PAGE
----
A hulking gray C-141 Starlifter jet pulled to a halt on a dark runway at Ramstein Air Base near here this evening, and shortly afterward 10 stretchers bearing bandaged soldiers and Marines were unloaded off the back. Two dark-green ambulance buses carried them to a nearby U.S. Army hospital.
It was the second delivery of the day of wounded service personnel from the Iraqi battlefront, and the military and medical personnel here are preparing for many more. The hospital has doubled its number of beds to 300; the staff has been increased from 1,300 to 1,600. A gymnasium at the Ramstein base has been converted to a makeshift hospital if there's overflow.
"We're prepared to handle 300 casualties a day. Nobody anticipates that possibility, or hopes for it, of course," said Air Force Maj. Mike Young, chief spokesman for the 86th Airlift Wing at Ramstein.
The wounded are brought to Landstuhl, in southwestern Germany, because it's the largest U.S. military medical center outside the United States. They arrive on 10-hour flights from Kuwait, after being evacuated from the battlefront in armored ambulances and helicopters.
Most of the wounded treated so far have suffered gunshot wounds or blast injuries caused by rocket-propelled grenades or land mines. At least two of the 15 who came before this evening's flight had lost parts of a leg. Four arrived on ventilators, but after surgery or other treatment are now able to breathe on their own.
None of the injured has yet spoken to the media, and their identities have not been made public. Three or four are officers, the highest-ranking a lieutenant colonel.
The staff describes them as displaying good spirits overall, though they are still recovering from shock. They are eager to talk by phone with their families, and eat something other than field rations. They also are devoting considerable time to prayer.
Above all, they say they regret being separated from their comrades still in battle.
"Almost all of them have that feeling, 'I want to be with my unit. I want to be with my buddies,' those that they've trained with," said Col. David McLean, a Methodist Army chaplain. He is one of the group that meets the wounded as they arrive, and has spoken to them in the wards.
One of the first questions asked by many of the wounded is whether they will be able to return to the front. After treatment at Landstuhl, typically seven to 10 days, the servicemen usually return to the war or are sent to Walter Reed Army Medical Center or the National Naval Medical Center in Bethesda for further care.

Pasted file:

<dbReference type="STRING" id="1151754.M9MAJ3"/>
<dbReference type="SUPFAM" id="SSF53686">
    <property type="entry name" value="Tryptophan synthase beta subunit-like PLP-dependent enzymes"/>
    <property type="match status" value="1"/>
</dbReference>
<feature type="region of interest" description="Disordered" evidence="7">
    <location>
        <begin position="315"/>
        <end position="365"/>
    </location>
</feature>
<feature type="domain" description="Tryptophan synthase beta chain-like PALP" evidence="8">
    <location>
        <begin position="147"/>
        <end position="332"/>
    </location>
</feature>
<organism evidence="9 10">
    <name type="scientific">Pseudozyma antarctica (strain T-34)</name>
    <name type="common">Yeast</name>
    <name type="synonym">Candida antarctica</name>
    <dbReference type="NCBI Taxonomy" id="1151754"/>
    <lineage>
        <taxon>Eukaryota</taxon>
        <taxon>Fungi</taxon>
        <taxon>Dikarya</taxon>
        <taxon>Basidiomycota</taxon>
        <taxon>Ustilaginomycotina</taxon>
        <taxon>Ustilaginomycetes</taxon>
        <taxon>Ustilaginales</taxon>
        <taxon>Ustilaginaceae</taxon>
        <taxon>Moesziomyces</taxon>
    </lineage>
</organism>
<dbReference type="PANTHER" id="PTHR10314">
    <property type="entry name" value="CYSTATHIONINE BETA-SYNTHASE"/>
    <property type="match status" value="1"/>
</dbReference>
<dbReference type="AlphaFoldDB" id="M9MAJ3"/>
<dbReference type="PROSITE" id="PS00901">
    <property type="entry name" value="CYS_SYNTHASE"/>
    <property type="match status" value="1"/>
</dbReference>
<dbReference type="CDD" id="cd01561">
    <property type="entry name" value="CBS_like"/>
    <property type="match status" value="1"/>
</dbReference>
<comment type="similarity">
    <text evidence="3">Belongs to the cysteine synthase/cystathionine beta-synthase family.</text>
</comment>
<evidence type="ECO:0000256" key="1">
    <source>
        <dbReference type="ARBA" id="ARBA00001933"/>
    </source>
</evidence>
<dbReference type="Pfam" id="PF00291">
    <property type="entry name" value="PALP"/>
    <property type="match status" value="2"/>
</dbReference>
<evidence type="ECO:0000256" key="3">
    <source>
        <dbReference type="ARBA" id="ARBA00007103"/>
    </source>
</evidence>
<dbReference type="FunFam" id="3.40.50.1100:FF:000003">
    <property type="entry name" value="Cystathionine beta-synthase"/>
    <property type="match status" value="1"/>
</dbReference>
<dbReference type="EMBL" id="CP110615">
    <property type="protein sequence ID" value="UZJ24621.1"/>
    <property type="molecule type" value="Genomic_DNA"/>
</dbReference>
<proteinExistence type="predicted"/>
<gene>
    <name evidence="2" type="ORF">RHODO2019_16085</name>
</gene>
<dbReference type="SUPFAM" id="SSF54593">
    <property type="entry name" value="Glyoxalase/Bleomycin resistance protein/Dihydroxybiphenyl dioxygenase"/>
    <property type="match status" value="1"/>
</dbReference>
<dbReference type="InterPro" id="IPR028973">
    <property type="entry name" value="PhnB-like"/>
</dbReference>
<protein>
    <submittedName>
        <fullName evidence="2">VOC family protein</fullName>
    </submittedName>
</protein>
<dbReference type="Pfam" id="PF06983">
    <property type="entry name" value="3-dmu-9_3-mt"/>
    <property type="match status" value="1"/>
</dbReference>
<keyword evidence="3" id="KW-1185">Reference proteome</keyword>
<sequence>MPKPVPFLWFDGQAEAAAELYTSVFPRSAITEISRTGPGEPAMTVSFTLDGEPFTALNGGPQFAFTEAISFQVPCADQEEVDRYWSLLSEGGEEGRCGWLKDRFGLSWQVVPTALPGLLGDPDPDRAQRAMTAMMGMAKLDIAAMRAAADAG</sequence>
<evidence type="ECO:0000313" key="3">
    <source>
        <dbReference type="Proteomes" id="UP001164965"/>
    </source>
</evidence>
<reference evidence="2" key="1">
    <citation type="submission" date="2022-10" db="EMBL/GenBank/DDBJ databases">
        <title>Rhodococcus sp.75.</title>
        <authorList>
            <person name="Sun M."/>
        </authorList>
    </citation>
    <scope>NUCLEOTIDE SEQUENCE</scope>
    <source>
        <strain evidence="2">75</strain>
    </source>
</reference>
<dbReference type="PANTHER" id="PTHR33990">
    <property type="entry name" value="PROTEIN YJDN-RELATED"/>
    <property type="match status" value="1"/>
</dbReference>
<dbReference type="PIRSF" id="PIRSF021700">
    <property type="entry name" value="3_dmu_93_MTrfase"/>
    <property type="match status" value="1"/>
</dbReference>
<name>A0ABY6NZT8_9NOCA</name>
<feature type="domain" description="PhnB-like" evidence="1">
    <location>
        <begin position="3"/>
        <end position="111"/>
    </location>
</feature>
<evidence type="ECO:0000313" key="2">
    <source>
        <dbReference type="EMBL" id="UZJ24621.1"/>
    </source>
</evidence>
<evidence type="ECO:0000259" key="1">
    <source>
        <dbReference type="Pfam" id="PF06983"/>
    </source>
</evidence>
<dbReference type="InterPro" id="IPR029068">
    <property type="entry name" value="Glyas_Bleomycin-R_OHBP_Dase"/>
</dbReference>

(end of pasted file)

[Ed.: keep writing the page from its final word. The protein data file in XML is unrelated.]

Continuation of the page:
Col. David A. Rubinstein, commander of the Landstuhl Regional Medical Center, doubts that any of the wounded seen so far will return to Iraq. "The injuries are significant enough that they won't be able to go back to a combat situation," he said.
The flight this evening carried 15 injured servicemen, of whom 10 were on litters and five were able to walk. Three earlier flights, including one at 3 a.m. today, had brought 15 men with combat-related wounds. Of those, 10 were Marines and five were Army soldiers. Four were in intensive care. Three were from the 101st Airborne Division, and apparently were victims of a grenade attack by one of their comrades in Kuwait. Officials here declined to discuss that incident.
Some of the injured don't have a clear image in their minds of the moment when they were hit, while others recall it well, according to Lt. Col. Sally Harvey, an Army psychologist. Some were traveling on a road in a convoy when they were hit, while others were wounded in a firefight while carrying out an offensive action, she said.
Saying her job was partly to offer "a kind word, a friendly voice," she described helping a young man cope with his sadness after losing his leg below the knee to a rocket-propelled grenade. He is an avid golfer, and she assured him that a prosthetic device would allow him to play the game someday with his son, now 2 years old.
"He was so relieved, because he desperately wants to be part of this little boy's life," Harvey said.
McClean said one Marine, with extensive facial injuries from a rocket-propelled grenade, gestured to him to approach upon learning he was a chaplain. The Marine was on a ventilator and unable to speak, but communicated in a note and by pressing McLean's hand that he wished to pray.
"A lot of it is in appreciation that they're still alive, and a lot of it is for their buddies back in Iraq and their families," McLean said.